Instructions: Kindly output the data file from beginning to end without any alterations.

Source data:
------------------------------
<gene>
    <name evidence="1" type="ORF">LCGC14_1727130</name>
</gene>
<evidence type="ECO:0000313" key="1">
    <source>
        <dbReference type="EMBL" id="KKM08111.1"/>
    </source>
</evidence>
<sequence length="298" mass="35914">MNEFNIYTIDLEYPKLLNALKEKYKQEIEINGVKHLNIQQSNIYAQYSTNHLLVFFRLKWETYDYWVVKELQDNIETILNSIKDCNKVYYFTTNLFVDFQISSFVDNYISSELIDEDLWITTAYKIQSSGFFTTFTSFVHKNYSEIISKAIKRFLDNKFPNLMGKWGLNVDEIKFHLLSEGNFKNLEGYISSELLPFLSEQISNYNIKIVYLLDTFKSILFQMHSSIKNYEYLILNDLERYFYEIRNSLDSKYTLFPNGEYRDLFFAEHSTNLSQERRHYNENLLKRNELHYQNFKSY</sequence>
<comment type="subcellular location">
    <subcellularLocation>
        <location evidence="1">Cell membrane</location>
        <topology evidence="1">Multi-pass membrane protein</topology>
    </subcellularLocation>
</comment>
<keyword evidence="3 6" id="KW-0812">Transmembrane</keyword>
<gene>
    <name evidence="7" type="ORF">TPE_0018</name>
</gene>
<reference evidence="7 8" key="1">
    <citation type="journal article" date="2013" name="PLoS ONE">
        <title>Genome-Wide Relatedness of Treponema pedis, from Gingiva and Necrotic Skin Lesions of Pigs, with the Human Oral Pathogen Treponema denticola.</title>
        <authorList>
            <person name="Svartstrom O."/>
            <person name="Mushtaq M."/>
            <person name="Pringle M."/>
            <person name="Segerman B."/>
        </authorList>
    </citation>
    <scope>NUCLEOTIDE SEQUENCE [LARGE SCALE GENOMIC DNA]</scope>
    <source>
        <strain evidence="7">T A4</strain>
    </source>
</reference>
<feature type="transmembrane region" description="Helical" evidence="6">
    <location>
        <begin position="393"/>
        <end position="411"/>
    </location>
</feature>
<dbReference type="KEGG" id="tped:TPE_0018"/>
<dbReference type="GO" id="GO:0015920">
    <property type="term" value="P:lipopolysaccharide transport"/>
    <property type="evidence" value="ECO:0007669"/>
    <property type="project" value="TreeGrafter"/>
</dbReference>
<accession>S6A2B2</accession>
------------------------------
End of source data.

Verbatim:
<gene>
    <name evidence="1" type="ORF">LCGC14_1727130</name>
</gene>
<evidence type="ECO:0000313" key="1">
    <source>
        <dbReference type="EMBL" id="KKM08111.1"/>
    </source>
</evidence>
<sequence length="298" mass="35914">MNEFNIYTIDLEYPKLLNALKEKYKQEIEINGVKHLNIQQSNIYAQYSTNHLLVFFRLKWETYDYWVVKELQDNIETILNSIKDCNKVYYFTTNLFVDFQISSFVDNYISSELIDEDLWITTAYKIQSSGFFTTFTSFVHKNYSEIISKAIKRFLDNKFPNLMGKWGLNVDEIKFHLLSEGNFKNLEGYISSELLPFLSEQISNYNIKIVYLLDTFKSILFQMHSSIKNYEYLILNDLERYFYEIRNSLDSKYTLFPNGEYRDLFFAEHSTNLSQERRHYNENLLKRNELHYQNFKSY</sequence>
<comment type="subcellular location">
    <subcellularLocation>
        <location evidence="1">Cell membrane</location>
        <topology evidence="1">Multi-pass membrane protein</topology>
    </subcellularLocation>
</comment>
<keyword evidence="3 6" id="KW-0812">Transmembrane</keyword>
<gene>
    <name evidence="7" type="ORF">TPE_0018</name>
</gene>
<reference evidence="7 8" key="1">
    <citation type="journal article" date="2013" name="PLoS ONE">
        <title>Genome-Wide Relatedness of Treponema pedis, from Gingiva and Necrotic Skin Lesions of Pigs, with the Human Oral Pathogen Treponema denticola.</title>
        <authorList>
            <person name="Svartstrom O."/>
            <person name="Mushtaq M."/>
            <person name="Pringle M."/>
            <person name="Segerman B."/>
        </authorList>
    </citation>
    <scope>NUCLEOTIDE SEQUENCE [LARGE SCALE GENOMIC DNA]</scope>
    <source>
        <strain evidence="7">T A4</strain>
    </source>
</reference>
<feature type="transmembrane region" description="Helical" evidence="6">
    <location>
        <begin position="393"/>
        <end position="411"/>
    </location>
</feature>
<dbReference type="KEGG" id="tped:TPE_0018"/>
<dbReference type="GO" id="GO:0015920">
    <property type="term" value="P:lipopolysaccharide transport"/>
    <property type="evidence" value="ECO:0007669"/>
    <property type="project" value="TreeGrafter"/>
</dbReference>
<accession>S6A2B2</accession>